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This is my doubt on what we regard as a "unit" while unit-testing.

say I have a method like this,

public String myBigMethod()
         String resultOne = moduleOneObject.someOperation(); 
         String resultTwo = moduleTwoObject.someOtherOperation(resultOne);
         return resultTwo;

( I have unit-tests written for someOperation() and someOtherOperation() seperately )

and this myBigMethod() kinda integrates ModuleOne and ModuleTwo by using them as above,

then, is the method "myBigMethod()" still considered as a "unit" ?

Should I be writing a test for this "myBigMethod()" ?

Say I have written a test for myBigMethod()... If testSomeOperation() fails, it would also result in testMyBigMethod() to fail... Now testMyBigMethod()'s failure might show a not-so-correct-location of the bug.

One-Cause causing two tests to fail doesn't look so good to me. But donno if there's any better way...? Is there ?

Thanks !

share|improve this question
You're not combining the results in the code you've shown. – Bill the Lizard May 21 '10 at 20:59
I have used the result of someOperationOne() as an argument for someOtherOperation() – stratwine May 21 '10 at 21:04
Oh, sorry, I didn't catch that. – Bill the Lizard May 21 '10 at 21:06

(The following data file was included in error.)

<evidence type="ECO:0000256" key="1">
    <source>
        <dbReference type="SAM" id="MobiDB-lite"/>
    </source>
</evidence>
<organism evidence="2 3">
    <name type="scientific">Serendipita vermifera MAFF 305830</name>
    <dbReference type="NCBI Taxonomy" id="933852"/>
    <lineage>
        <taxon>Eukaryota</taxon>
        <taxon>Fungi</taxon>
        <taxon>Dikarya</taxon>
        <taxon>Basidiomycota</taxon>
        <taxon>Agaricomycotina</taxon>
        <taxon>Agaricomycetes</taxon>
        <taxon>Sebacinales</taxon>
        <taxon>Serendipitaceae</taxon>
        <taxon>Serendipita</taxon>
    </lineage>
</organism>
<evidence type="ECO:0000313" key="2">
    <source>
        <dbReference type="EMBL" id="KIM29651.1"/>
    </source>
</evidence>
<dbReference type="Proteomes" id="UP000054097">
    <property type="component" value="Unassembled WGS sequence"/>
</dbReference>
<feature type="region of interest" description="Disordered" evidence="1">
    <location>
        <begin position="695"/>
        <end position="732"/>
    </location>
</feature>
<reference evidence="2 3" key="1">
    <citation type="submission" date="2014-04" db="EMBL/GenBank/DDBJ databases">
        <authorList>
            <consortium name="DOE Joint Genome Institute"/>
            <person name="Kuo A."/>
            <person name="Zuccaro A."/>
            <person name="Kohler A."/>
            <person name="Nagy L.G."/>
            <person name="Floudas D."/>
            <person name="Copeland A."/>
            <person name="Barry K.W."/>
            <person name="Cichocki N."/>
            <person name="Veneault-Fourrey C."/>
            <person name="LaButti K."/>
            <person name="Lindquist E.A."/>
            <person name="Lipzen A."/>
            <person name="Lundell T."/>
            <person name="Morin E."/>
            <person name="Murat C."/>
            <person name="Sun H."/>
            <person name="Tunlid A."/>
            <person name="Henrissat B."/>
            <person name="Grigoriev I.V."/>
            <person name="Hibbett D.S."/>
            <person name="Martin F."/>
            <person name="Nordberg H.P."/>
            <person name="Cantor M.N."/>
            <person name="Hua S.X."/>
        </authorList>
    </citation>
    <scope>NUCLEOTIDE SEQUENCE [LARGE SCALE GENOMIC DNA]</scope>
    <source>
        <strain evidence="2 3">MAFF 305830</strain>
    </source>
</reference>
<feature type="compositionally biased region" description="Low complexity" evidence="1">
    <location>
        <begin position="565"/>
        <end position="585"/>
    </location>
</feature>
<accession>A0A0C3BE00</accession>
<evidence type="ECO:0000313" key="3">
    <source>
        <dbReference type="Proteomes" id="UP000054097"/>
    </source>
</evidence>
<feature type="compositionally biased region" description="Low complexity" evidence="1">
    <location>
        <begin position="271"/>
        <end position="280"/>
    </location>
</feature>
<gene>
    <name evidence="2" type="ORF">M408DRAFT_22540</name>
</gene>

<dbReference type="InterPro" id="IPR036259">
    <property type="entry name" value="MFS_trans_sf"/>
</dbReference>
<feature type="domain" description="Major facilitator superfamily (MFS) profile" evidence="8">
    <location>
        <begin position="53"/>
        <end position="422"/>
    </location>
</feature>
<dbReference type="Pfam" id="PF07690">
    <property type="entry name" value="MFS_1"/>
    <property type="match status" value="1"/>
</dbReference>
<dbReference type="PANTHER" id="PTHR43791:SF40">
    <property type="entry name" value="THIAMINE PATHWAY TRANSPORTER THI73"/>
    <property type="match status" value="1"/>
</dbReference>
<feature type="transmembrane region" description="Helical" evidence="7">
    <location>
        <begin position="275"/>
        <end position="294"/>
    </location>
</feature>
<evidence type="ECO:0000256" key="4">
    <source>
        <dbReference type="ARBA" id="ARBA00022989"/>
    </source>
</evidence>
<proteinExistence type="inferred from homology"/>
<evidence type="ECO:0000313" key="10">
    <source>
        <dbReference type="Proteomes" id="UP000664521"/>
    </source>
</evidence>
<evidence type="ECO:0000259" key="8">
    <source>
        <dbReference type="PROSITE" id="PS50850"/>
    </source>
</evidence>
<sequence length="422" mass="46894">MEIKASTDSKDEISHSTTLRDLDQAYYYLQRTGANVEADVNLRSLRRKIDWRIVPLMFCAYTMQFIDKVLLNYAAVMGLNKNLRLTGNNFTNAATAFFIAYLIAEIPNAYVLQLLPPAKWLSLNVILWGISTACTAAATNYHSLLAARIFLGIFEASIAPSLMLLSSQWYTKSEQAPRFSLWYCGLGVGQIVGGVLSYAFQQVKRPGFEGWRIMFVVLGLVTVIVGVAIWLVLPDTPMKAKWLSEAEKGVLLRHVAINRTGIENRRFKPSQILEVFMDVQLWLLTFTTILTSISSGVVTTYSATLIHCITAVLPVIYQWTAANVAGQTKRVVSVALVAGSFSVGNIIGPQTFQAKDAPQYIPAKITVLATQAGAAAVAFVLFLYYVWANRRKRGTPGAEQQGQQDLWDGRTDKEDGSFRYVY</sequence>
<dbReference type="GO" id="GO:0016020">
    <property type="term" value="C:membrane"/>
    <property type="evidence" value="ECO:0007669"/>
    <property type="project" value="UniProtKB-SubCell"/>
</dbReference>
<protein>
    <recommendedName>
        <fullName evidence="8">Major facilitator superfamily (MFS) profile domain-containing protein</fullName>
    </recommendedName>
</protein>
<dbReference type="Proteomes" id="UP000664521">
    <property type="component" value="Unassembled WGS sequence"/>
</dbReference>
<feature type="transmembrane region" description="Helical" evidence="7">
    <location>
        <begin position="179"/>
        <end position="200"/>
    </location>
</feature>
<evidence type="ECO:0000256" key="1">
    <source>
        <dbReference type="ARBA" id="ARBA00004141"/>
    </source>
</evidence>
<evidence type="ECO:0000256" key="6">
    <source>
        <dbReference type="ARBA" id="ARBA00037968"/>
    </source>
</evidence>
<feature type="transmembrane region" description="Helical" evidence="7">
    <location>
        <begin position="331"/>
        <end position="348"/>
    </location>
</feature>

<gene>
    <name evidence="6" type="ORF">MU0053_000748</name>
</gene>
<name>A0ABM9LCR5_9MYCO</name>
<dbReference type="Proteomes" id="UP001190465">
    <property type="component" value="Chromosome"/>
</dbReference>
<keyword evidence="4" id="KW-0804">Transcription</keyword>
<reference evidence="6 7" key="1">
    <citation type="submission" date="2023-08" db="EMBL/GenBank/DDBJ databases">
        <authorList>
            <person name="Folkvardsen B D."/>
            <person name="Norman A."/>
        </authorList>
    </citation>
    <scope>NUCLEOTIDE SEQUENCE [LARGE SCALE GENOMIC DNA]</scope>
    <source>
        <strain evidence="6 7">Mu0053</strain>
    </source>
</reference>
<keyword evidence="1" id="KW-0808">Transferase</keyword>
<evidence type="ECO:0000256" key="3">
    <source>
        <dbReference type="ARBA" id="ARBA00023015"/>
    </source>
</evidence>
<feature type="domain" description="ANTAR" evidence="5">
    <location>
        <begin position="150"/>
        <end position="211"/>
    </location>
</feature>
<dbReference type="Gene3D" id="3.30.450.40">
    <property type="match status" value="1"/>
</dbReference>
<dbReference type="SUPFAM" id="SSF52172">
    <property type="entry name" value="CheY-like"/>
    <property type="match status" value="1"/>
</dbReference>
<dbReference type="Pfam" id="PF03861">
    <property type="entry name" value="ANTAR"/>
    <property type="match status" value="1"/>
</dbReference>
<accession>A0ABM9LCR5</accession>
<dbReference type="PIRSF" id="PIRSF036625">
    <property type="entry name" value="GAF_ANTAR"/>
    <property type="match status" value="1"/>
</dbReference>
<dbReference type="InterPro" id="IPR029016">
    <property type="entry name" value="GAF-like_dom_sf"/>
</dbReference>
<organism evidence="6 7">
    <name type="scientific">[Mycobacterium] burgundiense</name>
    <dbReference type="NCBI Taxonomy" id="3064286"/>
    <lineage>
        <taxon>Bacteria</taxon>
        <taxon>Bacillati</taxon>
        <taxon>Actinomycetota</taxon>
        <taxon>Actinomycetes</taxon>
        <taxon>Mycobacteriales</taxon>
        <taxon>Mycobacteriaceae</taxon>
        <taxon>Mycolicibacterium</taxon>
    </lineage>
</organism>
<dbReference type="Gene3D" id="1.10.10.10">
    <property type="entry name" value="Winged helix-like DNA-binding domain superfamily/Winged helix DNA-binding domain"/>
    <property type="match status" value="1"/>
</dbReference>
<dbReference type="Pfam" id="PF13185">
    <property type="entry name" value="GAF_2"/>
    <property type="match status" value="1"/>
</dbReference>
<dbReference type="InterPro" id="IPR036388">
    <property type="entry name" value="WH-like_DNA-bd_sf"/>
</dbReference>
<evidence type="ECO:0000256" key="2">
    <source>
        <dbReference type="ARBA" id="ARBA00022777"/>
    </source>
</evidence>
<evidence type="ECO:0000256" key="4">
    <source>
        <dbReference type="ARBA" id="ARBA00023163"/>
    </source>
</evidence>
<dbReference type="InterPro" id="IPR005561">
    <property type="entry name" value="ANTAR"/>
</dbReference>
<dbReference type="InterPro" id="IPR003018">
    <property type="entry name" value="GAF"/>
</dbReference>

up vote 2 down vote accepted

The test for myBigMethod() should test the combination of the results of the other two methods called. So, yes it should fail if either of the methods it depends on fails, but it should be testing more. There should be some case where someOperation() and someOtherOperation() work correctly, but myBigMethod() can still fail. If that's not possible, then there's no need to test myBigMethod().

share|improve this answer
thanks ! that clarifies it for me..! :) – stratwine May 21 '10 at 21:16

You want to test the logic of myBigMethod without testing the dependencies.

It looks like the specification of myBigMethod is:

  1. Call moduleOneObject.someOperation
  2. Pass the result into moduleTwoObject.someOtherOperation
  3. Return the result

The key to testing just this behavior is to break the dependencies on moduleOneObject and moduleTwoObject. Typically this is done by passing the dependencies into the class under test in the constructor (constructor injection) or setting them via properties (setter injection).

The question isn't just academic because in practice moduleOneObject and moduleTwoObject could go out and hit external systems such as a database. A true unit test doesn't hit external systems as that would make it an "integration test".

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